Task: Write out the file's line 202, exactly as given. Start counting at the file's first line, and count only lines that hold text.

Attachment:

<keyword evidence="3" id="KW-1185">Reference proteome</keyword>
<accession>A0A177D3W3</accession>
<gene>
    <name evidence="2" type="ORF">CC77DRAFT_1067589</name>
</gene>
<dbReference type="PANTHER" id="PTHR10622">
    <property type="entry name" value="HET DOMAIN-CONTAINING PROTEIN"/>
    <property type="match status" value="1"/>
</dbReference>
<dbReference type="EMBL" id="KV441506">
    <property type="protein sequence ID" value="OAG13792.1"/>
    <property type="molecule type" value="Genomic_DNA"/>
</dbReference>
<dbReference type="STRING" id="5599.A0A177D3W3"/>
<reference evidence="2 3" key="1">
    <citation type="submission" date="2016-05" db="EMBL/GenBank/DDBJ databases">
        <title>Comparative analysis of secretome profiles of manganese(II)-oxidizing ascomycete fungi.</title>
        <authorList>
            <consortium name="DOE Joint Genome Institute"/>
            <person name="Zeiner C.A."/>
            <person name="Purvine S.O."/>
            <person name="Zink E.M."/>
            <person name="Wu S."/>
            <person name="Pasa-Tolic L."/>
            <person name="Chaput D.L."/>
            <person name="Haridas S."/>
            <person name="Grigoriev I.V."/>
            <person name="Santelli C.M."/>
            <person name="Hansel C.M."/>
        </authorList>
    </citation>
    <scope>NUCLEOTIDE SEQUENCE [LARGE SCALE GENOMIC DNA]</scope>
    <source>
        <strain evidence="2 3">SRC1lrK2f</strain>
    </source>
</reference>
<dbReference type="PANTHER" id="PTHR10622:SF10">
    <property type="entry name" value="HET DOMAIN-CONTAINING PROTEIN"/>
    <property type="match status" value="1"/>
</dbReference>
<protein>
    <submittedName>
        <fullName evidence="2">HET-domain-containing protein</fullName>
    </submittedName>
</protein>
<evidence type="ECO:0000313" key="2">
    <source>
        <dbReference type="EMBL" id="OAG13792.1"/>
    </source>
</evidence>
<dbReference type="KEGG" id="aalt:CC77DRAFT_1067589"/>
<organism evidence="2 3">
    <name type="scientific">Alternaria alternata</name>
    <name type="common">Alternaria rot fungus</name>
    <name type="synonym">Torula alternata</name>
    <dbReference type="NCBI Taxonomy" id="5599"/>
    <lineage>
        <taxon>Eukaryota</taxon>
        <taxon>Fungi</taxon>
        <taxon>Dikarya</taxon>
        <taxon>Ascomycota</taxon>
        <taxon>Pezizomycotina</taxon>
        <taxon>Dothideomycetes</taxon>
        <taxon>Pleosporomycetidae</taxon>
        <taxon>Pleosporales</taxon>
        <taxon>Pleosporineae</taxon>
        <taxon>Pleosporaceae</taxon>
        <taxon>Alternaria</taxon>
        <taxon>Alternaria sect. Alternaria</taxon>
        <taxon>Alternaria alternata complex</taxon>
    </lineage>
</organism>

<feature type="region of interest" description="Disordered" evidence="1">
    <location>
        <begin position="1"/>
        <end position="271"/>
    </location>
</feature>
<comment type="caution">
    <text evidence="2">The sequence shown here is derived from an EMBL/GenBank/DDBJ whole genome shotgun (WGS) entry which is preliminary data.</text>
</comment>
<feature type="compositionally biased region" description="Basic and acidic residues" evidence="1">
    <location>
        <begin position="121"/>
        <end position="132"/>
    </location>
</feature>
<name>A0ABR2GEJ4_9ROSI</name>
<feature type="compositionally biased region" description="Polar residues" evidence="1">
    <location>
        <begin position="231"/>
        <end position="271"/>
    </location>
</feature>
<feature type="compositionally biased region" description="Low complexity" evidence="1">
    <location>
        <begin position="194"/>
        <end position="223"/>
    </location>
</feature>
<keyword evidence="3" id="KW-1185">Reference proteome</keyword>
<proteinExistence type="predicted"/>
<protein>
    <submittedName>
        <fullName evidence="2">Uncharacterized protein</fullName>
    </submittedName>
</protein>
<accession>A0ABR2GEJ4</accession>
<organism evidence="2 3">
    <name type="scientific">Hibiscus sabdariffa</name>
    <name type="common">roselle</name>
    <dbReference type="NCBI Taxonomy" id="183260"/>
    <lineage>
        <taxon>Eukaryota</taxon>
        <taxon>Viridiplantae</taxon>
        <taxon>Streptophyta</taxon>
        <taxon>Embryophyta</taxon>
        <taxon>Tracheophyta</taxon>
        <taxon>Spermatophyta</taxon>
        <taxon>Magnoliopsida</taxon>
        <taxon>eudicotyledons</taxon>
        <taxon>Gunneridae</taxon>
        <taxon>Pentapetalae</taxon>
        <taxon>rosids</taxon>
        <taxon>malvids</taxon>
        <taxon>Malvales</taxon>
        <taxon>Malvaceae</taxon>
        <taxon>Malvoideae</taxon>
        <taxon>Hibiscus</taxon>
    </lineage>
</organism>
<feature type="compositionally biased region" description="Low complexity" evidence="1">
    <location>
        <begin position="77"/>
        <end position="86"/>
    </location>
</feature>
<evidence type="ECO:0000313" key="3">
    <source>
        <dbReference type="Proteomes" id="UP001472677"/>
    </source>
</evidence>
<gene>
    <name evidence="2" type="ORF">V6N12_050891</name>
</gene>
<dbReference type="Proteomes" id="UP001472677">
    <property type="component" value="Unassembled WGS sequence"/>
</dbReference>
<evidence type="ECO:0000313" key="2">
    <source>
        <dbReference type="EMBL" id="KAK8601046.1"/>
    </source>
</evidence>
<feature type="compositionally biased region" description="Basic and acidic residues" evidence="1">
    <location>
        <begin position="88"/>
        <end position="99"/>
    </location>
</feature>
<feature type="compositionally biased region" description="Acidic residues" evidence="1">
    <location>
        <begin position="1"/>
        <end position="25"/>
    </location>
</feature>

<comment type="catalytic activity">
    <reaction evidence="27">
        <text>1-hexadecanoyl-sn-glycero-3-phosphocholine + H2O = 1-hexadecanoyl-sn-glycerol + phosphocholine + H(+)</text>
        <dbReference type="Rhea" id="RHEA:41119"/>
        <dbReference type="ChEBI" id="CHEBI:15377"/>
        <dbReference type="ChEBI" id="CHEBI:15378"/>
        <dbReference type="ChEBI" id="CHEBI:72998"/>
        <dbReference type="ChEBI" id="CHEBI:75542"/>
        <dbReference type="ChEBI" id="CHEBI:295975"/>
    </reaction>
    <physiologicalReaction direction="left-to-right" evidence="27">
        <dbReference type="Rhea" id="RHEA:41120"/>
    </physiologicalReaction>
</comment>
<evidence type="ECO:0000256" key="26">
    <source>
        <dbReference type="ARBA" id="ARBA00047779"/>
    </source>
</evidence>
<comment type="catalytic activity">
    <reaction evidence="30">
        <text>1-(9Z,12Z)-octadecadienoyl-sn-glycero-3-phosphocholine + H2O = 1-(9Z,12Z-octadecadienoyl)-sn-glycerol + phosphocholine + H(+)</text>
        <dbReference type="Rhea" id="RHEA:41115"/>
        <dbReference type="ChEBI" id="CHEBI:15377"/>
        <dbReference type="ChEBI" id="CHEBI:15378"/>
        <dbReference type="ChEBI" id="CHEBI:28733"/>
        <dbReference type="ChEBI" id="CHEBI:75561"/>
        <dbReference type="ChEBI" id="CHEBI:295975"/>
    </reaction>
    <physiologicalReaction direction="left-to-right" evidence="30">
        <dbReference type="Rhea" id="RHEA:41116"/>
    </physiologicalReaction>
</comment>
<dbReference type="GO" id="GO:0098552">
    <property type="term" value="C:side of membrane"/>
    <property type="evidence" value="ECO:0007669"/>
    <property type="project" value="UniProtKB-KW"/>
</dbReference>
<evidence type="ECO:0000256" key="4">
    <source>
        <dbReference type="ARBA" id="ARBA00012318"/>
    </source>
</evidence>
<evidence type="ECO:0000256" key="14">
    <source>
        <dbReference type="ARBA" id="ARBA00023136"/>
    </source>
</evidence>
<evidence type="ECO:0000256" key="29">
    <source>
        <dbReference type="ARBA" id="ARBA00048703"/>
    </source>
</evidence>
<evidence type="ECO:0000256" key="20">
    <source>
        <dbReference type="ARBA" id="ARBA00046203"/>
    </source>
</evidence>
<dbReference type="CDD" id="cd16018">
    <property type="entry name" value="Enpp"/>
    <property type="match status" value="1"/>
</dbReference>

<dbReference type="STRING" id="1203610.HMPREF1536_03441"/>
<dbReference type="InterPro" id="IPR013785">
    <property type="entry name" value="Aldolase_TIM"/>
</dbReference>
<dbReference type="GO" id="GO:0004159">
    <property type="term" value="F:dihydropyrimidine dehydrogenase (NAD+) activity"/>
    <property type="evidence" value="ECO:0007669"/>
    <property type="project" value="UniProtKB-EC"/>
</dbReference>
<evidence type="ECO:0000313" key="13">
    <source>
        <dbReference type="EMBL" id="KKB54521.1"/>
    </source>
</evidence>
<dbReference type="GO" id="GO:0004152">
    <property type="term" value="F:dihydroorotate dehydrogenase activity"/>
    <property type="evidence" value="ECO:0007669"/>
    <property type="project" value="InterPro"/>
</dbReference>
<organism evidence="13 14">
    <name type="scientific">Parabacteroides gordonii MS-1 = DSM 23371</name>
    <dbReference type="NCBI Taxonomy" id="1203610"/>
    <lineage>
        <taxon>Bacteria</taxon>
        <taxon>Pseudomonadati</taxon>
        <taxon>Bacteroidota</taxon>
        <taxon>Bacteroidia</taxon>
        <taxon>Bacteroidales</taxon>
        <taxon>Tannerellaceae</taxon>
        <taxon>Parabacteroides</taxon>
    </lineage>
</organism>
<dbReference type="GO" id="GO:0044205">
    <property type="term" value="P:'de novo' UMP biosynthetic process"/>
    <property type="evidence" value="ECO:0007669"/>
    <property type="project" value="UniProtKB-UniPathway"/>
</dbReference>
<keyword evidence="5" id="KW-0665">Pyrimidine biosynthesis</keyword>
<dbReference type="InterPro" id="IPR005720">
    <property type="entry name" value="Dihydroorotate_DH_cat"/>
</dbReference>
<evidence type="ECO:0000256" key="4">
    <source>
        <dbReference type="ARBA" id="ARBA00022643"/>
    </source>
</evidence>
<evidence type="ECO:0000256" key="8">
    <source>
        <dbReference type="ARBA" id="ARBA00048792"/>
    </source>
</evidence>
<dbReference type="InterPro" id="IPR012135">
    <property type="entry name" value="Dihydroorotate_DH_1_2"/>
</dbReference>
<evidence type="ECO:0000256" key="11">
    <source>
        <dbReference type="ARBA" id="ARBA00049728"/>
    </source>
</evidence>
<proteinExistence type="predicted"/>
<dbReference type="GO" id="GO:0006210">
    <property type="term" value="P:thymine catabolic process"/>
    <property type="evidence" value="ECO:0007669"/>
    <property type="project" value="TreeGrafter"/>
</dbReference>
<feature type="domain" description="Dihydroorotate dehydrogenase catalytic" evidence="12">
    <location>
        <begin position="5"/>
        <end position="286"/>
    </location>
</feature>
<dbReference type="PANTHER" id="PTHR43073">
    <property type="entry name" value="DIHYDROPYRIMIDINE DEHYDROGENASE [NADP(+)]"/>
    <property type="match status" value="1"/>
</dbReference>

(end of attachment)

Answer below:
    <property type="project" value="UniProtKB-KW"/>